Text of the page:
GetAgent
  • Compare agents
  • Agents by city

    Find agents in:

    • London
    • Birmingham
    • Bristol
    • Leeds
    • Liverpool
    • Manchester
    • Nottingham
    • Sheffield
  • Sellers' toolbox

    Sellers' Toolbox

    • House valuation

      Get a quick, free, estimate of your home's value.

    • House prices

      Check out house price trends across the UK.

    • ,
      Estate Agent Fees

      Find out more about estate agents’ fees, contracts, and the service you should expect.

    • EPC Checker

      Check whether your home already has a valid EPC - for free.

    Tips & Advice

  • Advice
Menu
GetAgent
  • Compare agents
  • Agents by city
    Search by area
  • Sellers' toolbox
    • House valuation

      Get a quick, free, estimate of your home's value.

    • House prices

      Check out house price trends across the UK.

    • Estate Agent Fees

      Find out more about estate agents’ fees, contracts, and the service you should expect.

    • EPC Checker

      Check whether your home already has a valid EPC - for free.

  • Advice
© GetAgent Limited 2021
  1. Blog
  2. What is an EICR certificate, and do you need one to sell your house?
Advice about properties
22 October 2021

What is an EICR certificate, and do you need one to sell your house?

GetAgent Team

Can you prove whether your house is up to scratch? Buyers want to know their new home is as safe as it is spacious, so having the right safety documents can help you secure considerable value.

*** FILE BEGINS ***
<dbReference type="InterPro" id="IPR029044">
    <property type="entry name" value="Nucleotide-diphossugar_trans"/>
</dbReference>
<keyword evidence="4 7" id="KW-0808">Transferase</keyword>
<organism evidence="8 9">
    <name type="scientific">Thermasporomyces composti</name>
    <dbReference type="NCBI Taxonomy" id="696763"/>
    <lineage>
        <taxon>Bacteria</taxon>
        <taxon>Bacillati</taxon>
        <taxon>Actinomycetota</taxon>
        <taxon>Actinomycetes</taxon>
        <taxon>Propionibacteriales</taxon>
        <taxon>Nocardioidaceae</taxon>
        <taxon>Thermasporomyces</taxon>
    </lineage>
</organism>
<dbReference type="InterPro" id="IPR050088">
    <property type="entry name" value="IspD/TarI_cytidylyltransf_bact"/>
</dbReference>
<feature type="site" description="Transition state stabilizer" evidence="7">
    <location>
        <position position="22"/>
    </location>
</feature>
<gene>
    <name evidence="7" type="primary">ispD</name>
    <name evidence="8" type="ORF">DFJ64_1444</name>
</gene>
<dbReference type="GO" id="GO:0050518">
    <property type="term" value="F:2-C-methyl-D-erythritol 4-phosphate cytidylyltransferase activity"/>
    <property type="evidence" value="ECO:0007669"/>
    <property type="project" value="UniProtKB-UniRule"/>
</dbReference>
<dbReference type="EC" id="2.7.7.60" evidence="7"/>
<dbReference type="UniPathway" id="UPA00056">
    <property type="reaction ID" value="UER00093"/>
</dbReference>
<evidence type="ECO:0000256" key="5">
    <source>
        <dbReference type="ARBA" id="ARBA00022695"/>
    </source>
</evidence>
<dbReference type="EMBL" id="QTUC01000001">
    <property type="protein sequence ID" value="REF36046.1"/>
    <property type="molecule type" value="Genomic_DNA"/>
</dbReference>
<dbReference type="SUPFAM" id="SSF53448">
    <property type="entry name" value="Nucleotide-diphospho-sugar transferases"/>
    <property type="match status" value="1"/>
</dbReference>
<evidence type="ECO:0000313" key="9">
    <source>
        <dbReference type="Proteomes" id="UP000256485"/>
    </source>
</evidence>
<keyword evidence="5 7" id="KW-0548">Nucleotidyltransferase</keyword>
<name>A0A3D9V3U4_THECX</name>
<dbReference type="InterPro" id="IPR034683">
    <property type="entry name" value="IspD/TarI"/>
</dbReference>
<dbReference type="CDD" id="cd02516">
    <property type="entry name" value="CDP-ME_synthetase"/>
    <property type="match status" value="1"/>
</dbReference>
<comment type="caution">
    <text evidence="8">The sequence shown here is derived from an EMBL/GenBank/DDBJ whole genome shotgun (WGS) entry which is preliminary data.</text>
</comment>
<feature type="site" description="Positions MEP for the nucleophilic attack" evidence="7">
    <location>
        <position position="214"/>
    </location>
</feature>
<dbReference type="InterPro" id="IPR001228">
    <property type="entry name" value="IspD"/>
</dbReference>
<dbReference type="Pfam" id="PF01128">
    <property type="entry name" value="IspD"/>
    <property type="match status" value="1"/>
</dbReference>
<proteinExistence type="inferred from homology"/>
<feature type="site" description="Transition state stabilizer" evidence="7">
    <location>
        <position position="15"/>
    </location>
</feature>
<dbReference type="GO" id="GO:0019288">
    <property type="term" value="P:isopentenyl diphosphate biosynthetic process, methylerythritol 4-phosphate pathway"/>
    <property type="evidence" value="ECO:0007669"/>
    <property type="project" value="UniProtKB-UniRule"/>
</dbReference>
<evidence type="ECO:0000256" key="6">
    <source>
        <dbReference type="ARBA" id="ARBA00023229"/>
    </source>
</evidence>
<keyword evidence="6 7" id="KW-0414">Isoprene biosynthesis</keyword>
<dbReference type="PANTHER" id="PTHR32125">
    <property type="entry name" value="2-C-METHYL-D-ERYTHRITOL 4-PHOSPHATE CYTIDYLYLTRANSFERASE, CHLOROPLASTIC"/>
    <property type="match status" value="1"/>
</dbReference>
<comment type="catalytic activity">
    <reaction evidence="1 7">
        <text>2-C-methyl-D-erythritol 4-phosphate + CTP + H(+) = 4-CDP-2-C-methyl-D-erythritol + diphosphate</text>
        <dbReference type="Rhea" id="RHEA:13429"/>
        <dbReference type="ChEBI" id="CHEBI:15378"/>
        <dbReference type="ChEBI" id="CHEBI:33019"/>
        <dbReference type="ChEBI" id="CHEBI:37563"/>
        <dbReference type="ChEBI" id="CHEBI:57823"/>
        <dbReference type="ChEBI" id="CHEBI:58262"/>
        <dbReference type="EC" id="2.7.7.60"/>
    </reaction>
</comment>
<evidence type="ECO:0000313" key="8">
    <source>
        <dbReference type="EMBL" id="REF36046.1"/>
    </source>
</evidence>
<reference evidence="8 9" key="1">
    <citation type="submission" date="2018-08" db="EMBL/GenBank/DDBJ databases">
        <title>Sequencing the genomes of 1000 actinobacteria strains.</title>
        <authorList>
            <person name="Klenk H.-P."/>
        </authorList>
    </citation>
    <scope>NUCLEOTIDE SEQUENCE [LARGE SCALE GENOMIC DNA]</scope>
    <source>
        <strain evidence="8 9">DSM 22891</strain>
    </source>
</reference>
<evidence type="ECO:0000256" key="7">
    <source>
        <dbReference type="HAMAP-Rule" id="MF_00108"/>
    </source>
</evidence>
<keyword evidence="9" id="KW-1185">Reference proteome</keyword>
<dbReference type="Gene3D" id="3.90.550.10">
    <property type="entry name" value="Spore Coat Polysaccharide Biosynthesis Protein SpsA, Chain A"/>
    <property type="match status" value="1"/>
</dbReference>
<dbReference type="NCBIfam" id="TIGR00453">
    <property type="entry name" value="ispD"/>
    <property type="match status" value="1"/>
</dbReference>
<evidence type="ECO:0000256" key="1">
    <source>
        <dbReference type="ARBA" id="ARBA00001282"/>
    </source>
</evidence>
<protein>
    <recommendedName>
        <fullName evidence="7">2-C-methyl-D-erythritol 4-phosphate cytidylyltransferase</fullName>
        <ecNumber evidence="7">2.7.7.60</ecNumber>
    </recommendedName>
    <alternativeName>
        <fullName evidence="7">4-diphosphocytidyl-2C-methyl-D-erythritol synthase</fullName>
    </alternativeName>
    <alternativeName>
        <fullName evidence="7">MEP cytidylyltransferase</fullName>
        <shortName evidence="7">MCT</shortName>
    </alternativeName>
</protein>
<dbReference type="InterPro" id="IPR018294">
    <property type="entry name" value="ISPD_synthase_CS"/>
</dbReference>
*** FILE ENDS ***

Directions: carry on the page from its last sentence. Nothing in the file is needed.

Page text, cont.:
In this article, we’ll break down what you need to know about EICR certificates to help you uncover an overlooked sales angle. We’ll also share some other property tips like what to do when you don’t have an EICR and how to find the right estate agent to help.

What are EICR certificates, and what are they for?

‘EICR’ stands for Electrical Installation Condition Report. As the name suggests, EICR certificates summarise the health of your property’s electrical infrastructure and how safe it is. EICRs tests all permanent electrical fixtures in a property, including:

  • The electricity meter
  • Major fittings like the fuse box, sockets, and lights
  • Any visible or exposed wiring within the property
  • Heating and safety equipment, like boilers, panel heaters, showers, and hard-wired smoke detectors